'BASEketball' skewers pro sports, but its point, and humor, are dull Movie review

July 31, 1998|By Chris Kaltenbach | Chris Kaltenbach,SUN STAFF

BASEketball, a new comedy starring Matt Stone and Trey Parker, creators of the hilariously subversive TV series "South Park," has its moments -- particularly when it skewers the buffoonish world of professional sports -- but spends too much time trying to be outrageous, not enough trying to be funny.

Stone and Parker (who are better on-screen than anyone had a right to expect) play Doug Remer and Joe Cooper, boyhood friends who have dreamt of being sports icons since the day Cooper caught Reggie Jackson's third home run in the final game of the 1977 World Series. Unfortunately, professional sports have changed since then, leaving no room for heroes.

But Remer and Cooper change all that by inventing BASE-ketball, a game combining baseball and basketball, with rules that specifically prohibit such things as moving teams to other cities, player endorsements and huge salaries.

Can the boys keep their game pure, even against the entreaties of an evil team owner, played with unabashed gusto by Robert Vaughn? Can "Coop" win the heart of lovely social worker Yasmine Bleeth? Can director and co-screenwriter David Zucker one-third of the fabled team responsible for "Airplane!") keep plumbing lower and lower depths in search of guffaws?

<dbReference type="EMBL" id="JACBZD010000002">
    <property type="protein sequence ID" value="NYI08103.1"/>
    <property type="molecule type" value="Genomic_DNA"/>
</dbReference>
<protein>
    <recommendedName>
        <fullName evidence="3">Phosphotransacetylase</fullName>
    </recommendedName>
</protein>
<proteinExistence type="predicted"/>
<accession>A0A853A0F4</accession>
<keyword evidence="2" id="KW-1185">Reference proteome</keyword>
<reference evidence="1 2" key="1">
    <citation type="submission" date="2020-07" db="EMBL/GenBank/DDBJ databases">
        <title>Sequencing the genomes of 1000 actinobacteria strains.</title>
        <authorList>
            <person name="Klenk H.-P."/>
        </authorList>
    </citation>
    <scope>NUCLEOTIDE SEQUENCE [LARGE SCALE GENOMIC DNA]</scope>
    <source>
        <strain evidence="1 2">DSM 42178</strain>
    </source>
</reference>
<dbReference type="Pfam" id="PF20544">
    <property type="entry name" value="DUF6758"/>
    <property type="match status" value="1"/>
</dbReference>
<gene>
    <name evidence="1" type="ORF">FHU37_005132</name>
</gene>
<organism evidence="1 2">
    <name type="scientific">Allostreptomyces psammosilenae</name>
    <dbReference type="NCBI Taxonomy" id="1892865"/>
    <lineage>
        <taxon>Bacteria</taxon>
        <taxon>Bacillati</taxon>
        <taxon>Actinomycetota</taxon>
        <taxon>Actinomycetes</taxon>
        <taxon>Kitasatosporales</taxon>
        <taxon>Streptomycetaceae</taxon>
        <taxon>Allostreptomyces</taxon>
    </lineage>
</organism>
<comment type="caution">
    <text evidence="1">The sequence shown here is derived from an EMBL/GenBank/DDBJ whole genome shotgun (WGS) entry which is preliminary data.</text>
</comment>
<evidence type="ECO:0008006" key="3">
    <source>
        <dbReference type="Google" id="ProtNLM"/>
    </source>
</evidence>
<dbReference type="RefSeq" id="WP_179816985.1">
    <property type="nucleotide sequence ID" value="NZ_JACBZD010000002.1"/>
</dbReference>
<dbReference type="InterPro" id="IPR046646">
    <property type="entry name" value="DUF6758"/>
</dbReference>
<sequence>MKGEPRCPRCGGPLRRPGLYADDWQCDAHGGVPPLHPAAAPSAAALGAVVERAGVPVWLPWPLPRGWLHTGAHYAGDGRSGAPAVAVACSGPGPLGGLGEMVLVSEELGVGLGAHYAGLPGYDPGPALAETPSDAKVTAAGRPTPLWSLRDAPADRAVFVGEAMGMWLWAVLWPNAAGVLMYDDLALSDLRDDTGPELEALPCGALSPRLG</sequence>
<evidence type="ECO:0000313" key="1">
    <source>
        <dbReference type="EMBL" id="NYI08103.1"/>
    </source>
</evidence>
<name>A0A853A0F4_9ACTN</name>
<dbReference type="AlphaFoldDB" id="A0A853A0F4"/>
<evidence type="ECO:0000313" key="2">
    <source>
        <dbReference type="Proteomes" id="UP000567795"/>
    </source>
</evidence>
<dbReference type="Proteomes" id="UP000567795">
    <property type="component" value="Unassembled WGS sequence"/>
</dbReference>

It won't give up much to say the answer to the third question is sure. The film's opening, lampooning the big-money, big-ego world of pro sports, is a riot, as are guest spots from such sports announcers as Bob Costas and Al Michaels. Some other bits, including references to "South Park," are also worth the laughs they generate. But dumb humor is as dumb humor does, and it does get tiring after a while.

Plus, any film that skewers the me-first attitude of modern pro sports, yet includes a cast credit for product placement consultant, ought to be careful where it casts its stones.

'BASEketball'

Directed by David Zucker

Starring Trey Parker and Matt Stone

Released by Universal

Rated R (strong language and crude sex-related humor)

Running time: 100 minutes

Sun score: **

Pub Date: 7/31/98

Baltimore Sun Articles
|
|
|
Please note the green-lined linked article text has been applied commercially without any involvement from our newsroom editors, reporters or any other editorial staff.